How to Turn That Online Degree Into a Better Job

It’s hard to get ahead in today’s work force without a degree. Sometimes, even when you have a degree, it’s not enough to land you a well-paying job or to get you the role you want in your field. When it’s time to go back to school for a certificate, bachelor’s or master’s degree, but you already have a full-time job, bills and perhaps a family to support, online education is the answer.

But how can you be sure an online degree will translate into the better job you want? Some prospective students find the convenience of an online degree appealing but worry that the stigma of online education will cancel out any career benefit they might otherwise expect from earning an additional credential. Fortunately, most employers care more about the reputation of the school from which you earned your degree than whether or not you actually attended classes on campus.

Enroll in an Accredited Program

The first step toward turning an online degree into a better job is to make sure the program you choose is accredited. Online degree programs got stuck with a bad reputation thanks to for-profit colleges that failed to meet accreditation standards, didn’t support students to complete their degree paths and didn’t emphasize favorable employment outcomes for graduates. But that reputation is, to a large extent, unwarranted in the modern educational landscape.

In fact, these days, many reputable, accredited, brick-and-mortar colleges and universities are offering online degree programs that are every bit as academically rigorous as the programs taught on campus. The key to choosing a good program is to make sure that the college or university you’re considering is accredited by a regional or national accrediting body recognized by the U.S. Department of Education. Check specialized accreditation, too, if that’s important in your field.

Don’t Discount the School’s Reputation

Most employers are more interested in the reputation of the school you earned your degree from than they are in whether you attended classes on campus. Choose a school that has a strong reputation in your field, and your online degree will carry more weight. For example, if you’re looking for online degrees in Ohio, you can earn a degree from Kent State Online, and it will carry the same weight with employers as any other degree from Kent State.

If you choose an online degree program offered by a brick-and-mortar school, then most employers won’t even know you earned your degree online unless it comes up in the interview — which it might, if your resume indicates that you worked at a company located far from your school during the years in which you worked on your degree. However, if an employer asks how you managed to juggle full-time employment in New York with academic studies in San Francisco, for example, don’t be afraid to explain that you went to school online.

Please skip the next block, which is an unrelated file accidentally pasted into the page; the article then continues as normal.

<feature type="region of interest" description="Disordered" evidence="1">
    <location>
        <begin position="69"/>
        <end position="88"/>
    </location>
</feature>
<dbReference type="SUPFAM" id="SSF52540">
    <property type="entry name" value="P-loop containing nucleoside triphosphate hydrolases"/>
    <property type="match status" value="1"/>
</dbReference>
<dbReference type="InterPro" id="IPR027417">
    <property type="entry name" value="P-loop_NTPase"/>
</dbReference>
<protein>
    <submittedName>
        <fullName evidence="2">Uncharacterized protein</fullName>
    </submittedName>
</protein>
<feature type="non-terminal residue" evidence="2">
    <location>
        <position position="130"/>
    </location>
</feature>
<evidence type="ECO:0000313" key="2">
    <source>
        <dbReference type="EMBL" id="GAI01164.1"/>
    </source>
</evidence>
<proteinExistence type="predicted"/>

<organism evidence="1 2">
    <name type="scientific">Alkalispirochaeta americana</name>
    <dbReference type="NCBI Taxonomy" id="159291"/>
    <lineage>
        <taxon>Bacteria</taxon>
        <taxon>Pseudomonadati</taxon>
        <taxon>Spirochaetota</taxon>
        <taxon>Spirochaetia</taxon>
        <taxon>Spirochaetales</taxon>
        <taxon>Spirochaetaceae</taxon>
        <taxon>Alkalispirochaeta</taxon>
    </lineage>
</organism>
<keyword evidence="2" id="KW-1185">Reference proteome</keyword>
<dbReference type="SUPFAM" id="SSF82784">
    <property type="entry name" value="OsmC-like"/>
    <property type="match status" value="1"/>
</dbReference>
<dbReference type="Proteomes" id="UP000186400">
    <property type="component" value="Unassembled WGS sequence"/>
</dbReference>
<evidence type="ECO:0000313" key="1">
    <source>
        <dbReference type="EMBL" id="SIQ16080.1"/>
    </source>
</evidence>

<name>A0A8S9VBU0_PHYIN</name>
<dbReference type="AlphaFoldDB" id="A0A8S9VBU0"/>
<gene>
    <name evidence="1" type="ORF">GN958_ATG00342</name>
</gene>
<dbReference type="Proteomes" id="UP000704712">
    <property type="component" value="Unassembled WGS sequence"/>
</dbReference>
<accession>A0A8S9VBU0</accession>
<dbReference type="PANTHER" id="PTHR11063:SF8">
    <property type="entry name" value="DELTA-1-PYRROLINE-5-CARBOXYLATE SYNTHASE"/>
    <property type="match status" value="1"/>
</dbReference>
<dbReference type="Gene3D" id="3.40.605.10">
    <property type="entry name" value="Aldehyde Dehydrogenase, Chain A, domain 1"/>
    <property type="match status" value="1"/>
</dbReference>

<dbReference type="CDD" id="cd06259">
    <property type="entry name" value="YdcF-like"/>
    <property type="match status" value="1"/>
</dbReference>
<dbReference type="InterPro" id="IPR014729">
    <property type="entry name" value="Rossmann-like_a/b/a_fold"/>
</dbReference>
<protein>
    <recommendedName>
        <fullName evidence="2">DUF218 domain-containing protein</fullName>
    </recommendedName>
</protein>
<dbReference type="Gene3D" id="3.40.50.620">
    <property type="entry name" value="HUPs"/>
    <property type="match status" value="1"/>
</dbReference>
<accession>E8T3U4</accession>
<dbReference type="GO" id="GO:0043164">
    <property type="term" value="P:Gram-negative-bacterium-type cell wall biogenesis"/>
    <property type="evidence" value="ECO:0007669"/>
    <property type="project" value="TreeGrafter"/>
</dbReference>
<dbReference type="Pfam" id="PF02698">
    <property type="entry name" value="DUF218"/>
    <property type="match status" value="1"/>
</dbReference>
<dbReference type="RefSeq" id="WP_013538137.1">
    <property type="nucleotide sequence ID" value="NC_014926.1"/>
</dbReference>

Spin the Online Degree to Your Advantage

If it does come up in your interview that you went to school online, take the opportunity to advocate for the value of your distance education. Some employers worry that online students don’t develop the same soft skills that students in traditional programs do because they don’t get the socialization experience of working face-to-face with other students.

But that doesn’t mean your experience as an online student didn’t teach you important lessons that most employers will value in a potential hire.

For one, you learned to work well with geographically disparate teams — a skill that’s becoming more valuable in a world where more people than ever work remotely. You should also emphasize the strong time management skills you developed as a result of balancing the demands of full-time employment, family and study for the time it took to earn your online degree or certificate.

Mention your aptitude with technology since you’ve had to rely on it so heavily to complete your studies, and play up the strong work ethic that allowed you to complete your degree while juggling so many other responsibilities. Your commitment to earning a degree online will show that you’re invested in your professional growth and in building a career.

If you’re thinking of going back to school online, you may be worried that an online degree won’t give you the career boost you crave. In fact, employers these days think just as highly of online degrees as they do traditional degrees — and in many cases, won’t even know the difference! Enroll in an online degree program now — the sooner you start taking classes, the sooner you can advance your career.

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